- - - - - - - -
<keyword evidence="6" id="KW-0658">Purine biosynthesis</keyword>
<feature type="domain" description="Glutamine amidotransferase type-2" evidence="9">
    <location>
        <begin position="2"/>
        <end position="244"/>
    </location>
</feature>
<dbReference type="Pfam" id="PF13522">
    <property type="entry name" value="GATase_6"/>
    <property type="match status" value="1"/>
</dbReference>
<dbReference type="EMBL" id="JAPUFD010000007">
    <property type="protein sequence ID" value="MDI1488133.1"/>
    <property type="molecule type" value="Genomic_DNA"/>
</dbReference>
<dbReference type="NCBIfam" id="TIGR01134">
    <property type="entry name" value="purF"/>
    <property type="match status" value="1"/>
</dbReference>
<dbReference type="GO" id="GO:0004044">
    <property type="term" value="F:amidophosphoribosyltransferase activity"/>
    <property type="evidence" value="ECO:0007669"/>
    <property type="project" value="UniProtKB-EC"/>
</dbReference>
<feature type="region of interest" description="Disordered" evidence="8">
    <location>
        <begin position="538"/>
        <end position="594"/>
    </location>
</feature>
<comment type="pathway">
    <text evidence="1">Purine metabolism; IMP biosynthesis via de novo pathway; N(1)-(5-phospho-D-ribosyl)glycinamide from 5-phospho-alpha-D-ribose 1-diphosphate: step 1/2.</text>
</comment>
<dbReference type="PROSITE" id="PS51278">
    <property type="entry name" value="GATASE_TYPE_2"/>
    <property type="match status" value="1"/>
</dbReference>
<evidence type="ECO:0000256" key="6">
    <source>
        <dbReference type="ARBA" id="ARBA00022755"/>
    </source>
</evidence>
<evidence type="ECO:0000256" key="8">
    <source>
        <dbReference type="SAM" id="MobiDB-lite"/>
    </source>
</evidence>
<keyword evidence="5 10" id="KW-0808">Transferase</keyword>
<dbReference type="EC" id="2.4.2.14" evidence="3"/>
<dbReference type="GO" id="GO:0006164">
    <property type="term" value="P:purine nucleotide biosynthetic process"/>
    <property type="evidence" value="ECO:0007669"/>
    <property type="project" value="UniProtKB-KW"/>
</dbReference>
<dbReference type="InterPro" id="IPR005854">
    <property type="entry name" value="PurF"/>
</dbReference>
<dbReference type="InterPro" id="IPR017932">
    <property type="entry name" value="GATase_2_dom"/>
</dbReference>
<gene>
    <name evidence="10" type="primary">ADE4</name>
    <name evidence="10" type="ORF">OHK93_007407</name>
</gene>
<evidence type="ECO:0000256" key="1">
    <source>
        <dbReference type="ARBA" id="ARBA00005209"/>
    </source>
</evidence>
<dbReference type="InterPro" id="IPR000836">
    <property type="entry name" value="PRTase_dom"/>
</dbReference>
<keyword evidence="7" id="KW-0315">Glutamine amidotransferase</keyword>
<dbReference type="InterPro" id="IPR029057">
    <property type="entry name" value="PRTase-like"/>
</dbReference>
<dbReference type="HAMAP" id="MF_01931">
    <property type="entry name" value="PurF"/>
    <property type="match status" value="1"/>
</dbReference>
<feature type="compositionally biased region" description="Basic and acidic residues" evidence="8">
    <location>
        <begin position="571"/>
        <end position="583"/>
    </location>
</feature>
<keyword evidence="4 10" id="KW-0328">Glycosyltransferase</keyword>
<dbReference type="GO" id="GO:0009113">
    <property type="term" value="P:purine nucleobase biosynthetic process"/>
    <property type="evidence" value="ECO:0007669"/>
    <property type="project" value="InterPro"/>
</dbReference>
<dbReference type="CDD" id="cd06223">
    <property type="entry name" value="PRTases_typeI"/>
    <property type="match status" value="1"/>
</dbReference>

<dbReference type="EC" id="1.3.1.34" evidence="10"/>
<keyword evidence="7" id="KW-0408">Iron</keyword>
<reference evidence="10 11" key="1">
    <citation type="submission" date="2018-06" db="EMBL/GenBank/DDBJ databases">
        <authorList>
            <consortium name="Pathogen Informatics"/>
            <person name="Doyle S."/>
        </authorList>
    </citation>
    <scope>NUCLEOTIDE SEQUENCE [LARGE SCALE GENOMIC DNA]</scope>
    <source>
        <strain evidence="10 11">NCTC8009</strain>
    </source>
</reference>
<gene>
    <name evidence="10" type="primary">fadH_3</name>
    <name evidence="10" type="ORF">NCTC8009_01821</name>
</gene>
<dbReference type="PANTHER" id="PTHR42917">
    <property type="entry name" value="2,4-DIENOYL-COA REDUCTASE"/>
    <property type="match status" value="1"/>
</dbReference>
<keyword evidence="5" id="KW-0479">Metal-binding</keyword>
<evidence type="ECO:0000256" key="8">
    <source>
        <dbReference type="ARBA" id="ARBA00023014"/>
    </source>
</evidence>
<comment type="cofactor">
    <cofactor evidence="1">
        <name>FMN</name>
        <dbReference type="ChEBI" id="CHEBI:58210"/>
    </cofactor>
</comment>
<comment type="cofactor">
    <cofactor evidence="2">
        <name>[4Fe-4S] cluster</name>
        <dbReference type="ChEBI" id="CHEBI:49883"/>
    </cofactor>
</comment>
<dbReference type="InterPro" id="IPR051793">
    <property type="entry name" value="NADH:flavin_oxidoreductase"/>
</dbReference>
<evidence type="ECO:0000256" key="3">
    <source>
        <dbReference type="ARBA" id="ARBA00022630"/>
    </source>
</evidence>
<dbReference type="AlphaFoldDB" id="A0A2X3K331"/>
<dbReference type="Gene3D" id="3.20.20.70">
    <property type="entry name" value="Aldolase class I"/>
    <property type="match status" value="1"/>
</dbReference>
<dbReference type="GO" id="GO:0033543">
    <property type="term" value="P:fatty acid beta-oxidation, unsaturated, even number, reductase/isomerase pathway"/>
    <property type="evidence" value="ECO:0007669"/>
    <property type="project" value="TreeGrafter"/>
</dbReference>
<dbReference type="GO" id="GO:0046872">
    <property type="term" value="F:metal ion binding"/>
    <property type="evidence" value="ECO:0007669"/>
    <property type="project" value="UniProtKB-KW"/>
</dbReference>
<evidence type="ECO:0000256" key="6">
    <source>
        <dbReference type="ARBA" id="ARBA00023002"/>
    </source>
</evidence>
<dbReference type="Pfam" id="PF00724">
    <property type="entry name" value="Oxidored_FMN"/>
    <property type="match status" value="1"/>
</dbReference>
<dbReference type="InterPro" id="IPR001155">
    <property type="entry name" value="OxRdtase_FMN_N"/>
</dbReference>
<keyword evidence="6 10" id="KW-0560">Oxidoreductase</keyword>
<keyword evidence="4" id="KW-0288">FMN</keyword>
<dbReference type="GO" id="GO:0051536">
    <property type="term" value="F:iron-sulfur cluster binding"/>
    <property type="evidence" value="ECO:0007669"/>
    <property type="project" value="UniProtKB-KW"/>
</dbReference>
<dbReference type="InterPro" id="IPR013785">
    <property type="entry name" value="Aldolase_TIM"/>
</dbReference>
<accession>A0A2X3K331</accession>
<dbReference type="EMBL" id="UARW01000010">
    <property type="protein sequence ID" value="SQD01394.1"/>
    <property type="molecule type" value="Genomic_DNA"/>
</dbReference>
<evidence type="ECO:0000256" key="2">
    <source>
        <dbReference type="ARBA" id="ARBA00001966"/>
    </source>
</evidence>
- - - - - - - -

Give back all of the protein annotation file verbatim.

<keyword evidence="6" id="KW-0658">Purine biosynthesis</keyword>
<feature type="domain" description="Glutamine amidotransferase type-2" evidence="9">
    <location>
        <begin position="2"/>
        <end position="244"/>
    </location>
</feature>
<dbReference type="Pfam" id="PF13522">
    <property type="entry name" value="GATase_6"/>
    <property type="match status" value="1"/>
</dbReference>
<dbReference type="EMBL" id="JAPUFD010000007">
    <property type="protein sequence ID" value="MDI1488133.1"/>
    <property type="molecule type" value="Genomic_DNA"/>
</dbReference>
<dbReference type="NCBIfam" id="TIGR01134">
    <property type="entry name" value="purF"/>
    <property type="match status" value="1"/>
</dbReference>
<dbReference type="GO" id="GO:0004044">
    <property type="term" value="F:amidophosphoribosyltransferase activity"/>
    <property type="evidence" value="ECO:0007669"/>
    <property type="project" value="UniProtKB-EC"/>
</dbReference>
<feature type="region of interest" description="Disordered" evidence="8">
    <location>
        <begin position="538"/>
        <end position="594"/>
    </location>
</feature>
<comment type="pathway">
    <text evidence="1">Purine metabolism; IMP biosynthesis via de novo pathway; N(1)-(5-phospho-D-ribosyl)glycinamide from 5-phospho-alpha-D-ribose 1-diphosphate: step 1/2.</text>
</comment>
<dbReference type="PROSITE" id="PS51278">
    <property type="entry name" value="GATASE_TYPE_2"/>
    <property type="match status" value="1"/>
</dbReference>
<evidence type="ECO:0000256" key="6">
    <source>
        <dbReference type="ARBA" id="ARBA00022755"/>
    </source>
</evidence>
<evidence type="ECO:0000256" key="8">
    <source>
        <dbReference type="SAM" id="MobiDB-lite"/>
    </source>
</evidence>
<keyword evidence="5 10" id="KW-0808">Transferase</keyword>
<dbReference type="EC" id="2.4.2.14" evidence="3"/>
<dbReference type="GO" id="GO:0006164">
    <property type="term" value="P:purine nucleotide biosynthetic process"/>
    <property type="evidence" value="ECO:0007669"/>
    <property type="project" value="UniProtKB-KW"/>
</dbReference>
<dbReference type="InterPro" id="IPR005854">
    <property type="entry name" value="PurF"/>
</dbReference>
<dbReference type="InterPro" id="IPR017932">
    <property type="entry name" value="GATase_2_dom"/>
</dbReference>
<gene>
    <name evidence="10" type="primary">ADE4</name>
    <name evidence="10" type="ORF">OHK93_007407</name>
</gene>
<evidence type="ECO:0000256" key="1">
    <source>
        <dbReference type="ARBA" id="ARBA00005209"/>
    </source>
</evidence>
<dbReference type="InterPro" id="IPR000836">
    <property type="entry name" value="PRTase_dom"/>
</dbReference>
<keyword evidence="7" id="KW-0315">Glutamine amidotransferase</keyword>
<dbReference type="InterPro" id="IPR029057">
    <property type="entry name" value="PRTase-like"/>
</dbReference>
<dbReference type="HAMAP" id="MF_01931">
    <property type="entry name" value="PurF"/>
    <property type="match status" value="1"/>
</dbReference>
<feature type="compositionally biased region" description="Basic and acidic residues" evidence="8">
    <location>
        <begin position="571"/>
        <end position="583"/>
    </location>
</feature>
<keyword evidence="4 10" id="KW-0328">Glycosyltransferase</keyword>
<dbReference type="GO" id="GO:0009113">
    <property type="term" value="P:purine nucleobase biosynthetic process"/>
    <property type="evidence" value="ECO:0007669"/>
    <property type="project" value="InterPro"/>
</dbReference>
<dbReference type="CDD" id="cd06223">
    <property type="entry name" value="PRTases_typeI"/>
    <property type="match status" value="1"/>
</dbReference>

<dbReference type="EC" id="1.3.1.34" evidence="10"/>
<keyword evidence="7" id="KW-0408">Iron</keyword>
<reference evidence="10 11" key="1">
    <citation type="submission" date="2018-06" db="EMBL/GenBank/DDBJ databases">
        <authorList>
            <consortium name="Pathogen Informatics"/>
            <person name="Doyle S."/>
        </authorList>
    </citation>
    <scope>NUCLEOTIDE SEQUENCE [LARGE SCALE GENOMIC DNA]</scope>
    <source>
        <strain evidence="10 11">NCTC8009</strain>
    </source>
</reference>
<gene>
    <name evidence="10" type="primary">fadH_3</name>
    <name evidence="10" type="ORF">NCTC8009_01821</name>
</gene>
<dbReference type="PANTHER" id="PTHR42917">
    <property type="entry name" value="2,4-DIENOYL-COA REDUCTASE"/>
    <property type="match status" value="1"/>
</dbReference>
<keyword evidence="5" id="KW-0479">Metal-binding</keyword>
<evidence type="ECO:0000256" key="8">
    <source>
        <dbReference type="ARBA" id="ARBA00023014"/>
    </source>
</evidence>
<comment type="cofactor">
    <cofactor evidence="1">
        <name>FMN</name>
        <dbReference type="ChEBI" id="CHEBI:58210"/>
    </cofactor>
</comment>
<comment type="cofactor">
    <cofactor evidence="2">
        <name>[4Fe-4S] cluster</name>
        <dbReference type="ChEBI" id="CHEBI:49883"/>
    </cofactor>
</comment>
<dbReference type="InterPro" id="IPR051793">
    <property type="entry name" value="NADH:flavin_oxidoreductase"/>
</dbReference>
<evidence type="ECO:0000256" key="3">
    <source>
        <dbReference type="ARBA" id="ARBA00022630"/>
    </source>
</evidence>
<dbReference type="AlphaFoldDB" id="A0A2X3K331"/>
<dbReference type="Gene3D" id="3.20.20.70">
    <property type="entry name" value="Aldolase class I"/>
    <property type="match status" value="1"/>
</dbReference>
<dbReference type="GO" id="GO:0033543">
    <property type="term" value="P:fatty acid beta-oxidation, unsaturated, even number, reductase/isomerase pathway"/>
    <property type="evidence" value="ECO:0007669"/>
    <property type="project" value="TreeGrafter"/>
</dbReference>
<dbReference type="GO" id="GO:0046872">
    <property type="term" value="F:metal ion binding"/>
    <property type="evidence" value="ECO:0007669"/>
    <property type="project" value="UniProtKB-KW"/>
</dbReference>
<evidence type="ECO:0000256" key="6">
    <source>
        <dbReference type="ARBA" id="ARBA00023002"/>
    </source>
</evidence>
<dbReference type="Pfam" id="PF00724">
    <property type="entry name" value="Oxidored_FMN"/>
    <property type="match status" value="1"/>
</dbReference>
<dbReference type="InterPro" id="IPR001155">
    <property type="entry name" value="OxRdtase_FMN_N"/>
</dbReference>
<keyword evidence="6 10" id="KW-0560">Oxidoreductase</keyword>
<keyword evidence="4" id="KW-0288">FMN</keyword>
<dbReference type="GO" id="GO:0051536">
    <property type="term" value="F:iron-sulfur cluster binding"/>
    <property type="evidence" value="ECO:0007669"/>
    <property type="project" value="UniProtKB-KW"/>
</dbReference>
<dbReference type="InterPro" id="IPR013785">
    <property type="entry name" value="Aldolase_TIM"/>
</dbReference>
<accession>A0A2X3K331</accession>
<dbReference type="EMBL" id="UARW01000010">
    <property type="protein sequence ID" value="SQD01394.1"/>
    <property type="molecule type" value="Genomic_DNA"/>
</dbReference>
<evidence type="ECO:0000256" key="2">
    <source>
        <dbReference type="ARBA" id="ARBA00001966"/>
    </source>
</evidence>